The movie "Rock, Rock, Rock" was a project by well-known New York disk jockey Alan Freed. And he wanted to get as much money from it as he could. First he owned 10 per cent of the film outright. Second he played a leading role. And third he planned to cash on the music presented therein. So Freed talked the executives of the six record companies whose artists perform their songs in the movie to pass over the publishing rights for the songs to his own Snappner Music Inc. company. He succeeded with 15 of the 20 songs.
Next, in return for allowing the record companies to display their disks in all theaters where the film plays, Freed got himself permission to use the songs on a DJ long-playing album. This was a brand-new idea! There was a growing market for 12" albums, so-called "packaged records", but only in the areas of classical music, Broadway shows, or jazz. There was no LP album from CHESS or any other rock-related company.
Freed sampled the 20 songs onto a single 33rmp record and had the film producing company DCA send this "Disc Jockey Sample - Not For Sale" LP out to more than 600 disk jockeys around the country. Here's a quote from DCA's marketing material:
Something completely new by way of exploitation is being tried on ROCK, ROCK, ROCK; an L.P. record containing all twenty-one songs from the picture has been pressed.We don't know how many DJs followed this advice. Alan Freed himself "world-premiered" this compilation on October 20th, 1956 on WINS. So it's safe to assume that the album was sent out by the end of October or early November 1956.
Even though more than 600 copies of this very first Chuck Berry album have been pressed and distributed, very few seem to have survived. Most recipients probably either threw it away or played it to death.
The original album is extremely rare. Even the most detailed discography of Berry, Morten Reff's "The Chuck Berry International Directory" fails to show an image as does all of the Internet.
So here, for the first time on the net, images of cover and label of Chuck Berry's very first 33rpm LP album:
As you can see, there is an image of Berry as well as the line "SEE the inimitable Chuck Berry - HEAR him sing You Can't Catch Me". There is no back cover. That side is blank. There is no label nor any kind of catalog number. My best guess for a label name is the film company DCA. Morten Reff lists it under Roost, because the name of that record company is etched into the wax, as you can see on the high-resolution images. My guess is that Roost produced the album for DCA.
And there's even more: It seems that DCA included an 8 page, double letter-sized booklet with the promotional album. At least the copy I was lucky to get had this insert. The complete contents of this booklet is available as a PDF file here: http://www.alanfreed.com/wp/wp-content/uploads/2010/07/063-King-Of-RockRoll-1956.pdf. What the PDF misses is the original color of the title page as shown here:
If you want to know more about Freed and DCA marketing the movie, check out the other documents at alanfreed.com: http://www.alanfreed.com/archives/archives-rocknroll-1951-1959/mp-rock-rock-rock/
The complete contents of this DJ sampler is as follows - with original label, composer, and publisher according to the film's music cue sheet. Some spellings differ from the album labels. Interestingly there are only 20 songs while the cover talks about 21.
On a final note, there is a 1980s bootleg copy of this album on the Reel'n'Rock label (JN 5703) from Australia.
In contrast to the original album, the bootleg comes in a gatefold cover. It has a back cover with liner notes and a track listing, both of which are missing on Chuck Berry's very first LP album.
Sunday, August 24. 2014
[Updated, now with prices and images!]
Bear Family, the famous German record company, informs me - and you - about their newest Chuck Berry product:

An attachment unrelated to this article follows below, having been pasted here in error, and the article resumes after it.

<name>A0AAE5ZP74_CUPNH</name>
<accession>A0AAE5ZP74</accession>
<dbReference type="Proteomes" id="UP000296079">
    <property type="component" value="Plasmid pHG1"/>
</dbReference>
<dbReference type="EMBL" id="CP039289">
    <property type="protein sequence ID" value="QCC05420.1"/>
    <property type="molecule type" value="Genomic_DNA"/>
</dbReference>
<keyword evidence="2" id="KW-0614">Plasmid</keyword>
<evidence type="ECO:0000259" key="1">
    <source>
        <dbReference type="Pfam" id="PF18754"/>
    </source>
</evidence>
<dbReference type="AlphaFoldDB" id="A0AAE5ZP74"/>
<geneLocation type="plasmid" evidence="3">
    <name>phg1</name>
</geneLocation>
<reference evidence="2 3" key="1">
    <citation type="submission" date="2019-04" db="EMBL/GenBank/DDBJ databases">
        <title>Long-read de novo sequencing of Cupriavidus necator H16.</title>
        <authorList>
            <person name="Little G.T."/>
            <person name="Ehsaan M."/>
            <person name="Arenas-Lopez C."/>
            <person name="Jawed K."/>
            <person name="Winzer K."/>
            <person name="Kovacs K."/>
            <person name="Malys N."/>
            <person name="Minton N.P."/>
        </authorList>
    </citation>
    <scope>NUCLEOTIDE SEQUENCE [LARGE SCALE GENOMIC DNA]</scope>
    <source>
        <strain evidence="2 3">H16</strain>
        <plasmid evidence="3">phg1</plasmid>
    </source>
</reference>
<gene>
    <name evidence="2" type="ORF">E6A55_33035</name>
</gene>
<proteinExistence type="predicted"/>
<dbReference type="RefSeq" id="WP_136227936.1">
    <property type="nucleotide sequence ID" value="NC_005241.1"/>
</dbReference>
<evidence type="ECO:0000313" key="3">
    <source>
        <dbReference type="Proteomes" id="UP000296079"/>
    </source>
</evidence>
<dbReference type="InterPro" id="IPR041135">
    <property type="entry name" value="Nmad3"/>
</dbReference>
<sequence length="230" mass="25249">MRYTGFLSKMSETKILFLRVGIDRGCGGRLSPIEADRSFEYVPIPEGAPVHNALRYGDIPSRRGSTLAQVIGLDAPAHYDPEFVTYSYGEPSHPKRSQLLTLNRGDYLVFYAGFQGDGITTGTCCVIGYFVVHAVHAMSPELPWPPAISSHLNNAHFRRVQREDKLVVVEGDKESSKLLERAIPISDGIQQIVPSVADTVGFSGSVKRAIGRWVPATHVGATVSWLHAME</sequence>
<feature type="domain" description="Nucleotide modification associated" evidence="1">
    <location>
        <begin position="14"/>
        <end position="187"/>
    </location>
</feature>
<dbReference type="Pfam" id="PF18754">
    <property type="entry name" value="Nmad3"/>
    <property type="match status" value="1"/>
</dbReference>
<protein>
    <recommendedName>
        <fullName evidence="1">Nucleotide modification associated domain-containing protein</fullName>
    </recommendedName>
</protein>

Rock And Roll Music - Any Old Way You Choose It - The COMPLETE Studio Recordings ... Plus!
To be issued in a few weeks, this new Berry box contains sixteen CDs plus almost four hundred printed pages.
As we know it from Bear Family, this is to be the definitive Berry collection. There is no better and there never will be.
Here's a first view according to Bear Family's Detlev Hoegen. Be sure I'm going to report details as soon as I have them.
Thanks to designer Mychael Gerstenberger of Malbuch/Berlin, I can show you early photos of the contents. As with all images on this site, click for a better view.
Bear Family claims that this is everything by Berry you ever wanted to have - and for most collectors they are definitely right. There is some additional studio material and tons of live recordings, but only a completionist like myself will want to have that.
The price for the box will be 299 Euros (appr. $400), thus it's save to say that you better start saving money immediately.
Those who want even more might try to get one of only 88 limited Deluxe Editions of this box. To celebrate Berry's 88th birthday on October 18th, Bear Family packs the contents of the box (16 CDs, 2 hardcover books) into an original-size Gibson ES series guitar case. Price will be 499 Euros (appr. $660).
This weblog is an addition to my Chuck Berry fansite called "A Collector's Guide to the Music of Chuck Berry" which describes all books and records of interest to everyone enjoying Chuck Berry's music.
Dietmar Rudolph about Where have we heard this interview before?
Reader Ari Niskanen sent me an email regarding the source of this quote. It is from the 'H ail! [...]
Josep about Yet another Carol
Amazing research. Thank you ve ry much.
Dietmar Rudolph about Big Beat magazine issue 26 contains more than 100 pages on Chuck Berry
Sorry, Jean. There is no print ed version. I'll send Alain's email to you separately so you can [...]
Jean Million about Big Beat magazine issue 26 contains more than 100 pages on Chuck Berry
do a printed version exists so mewhere?
Dietmar Rudolph about Variations of the CHUCK album?
Fred has written a great revie w which you will read here soo n.
Jean Million about Variations of the CHUCK album?
thanks ! i'll apply your advis es !!! though i already heard it by the dozen on deezer !!! w [...]
Dietmar Rudolph about Variations of the CHUCK album?
Hi Jean! As said in the articl e I'd buy the CD from the chea pest source or from your local res [...]
Jean Million about Variations of the CHUCK album?
so, at the end ...which varian t do you recommend ? 'cause i' ve been waiting for your artic le b [...]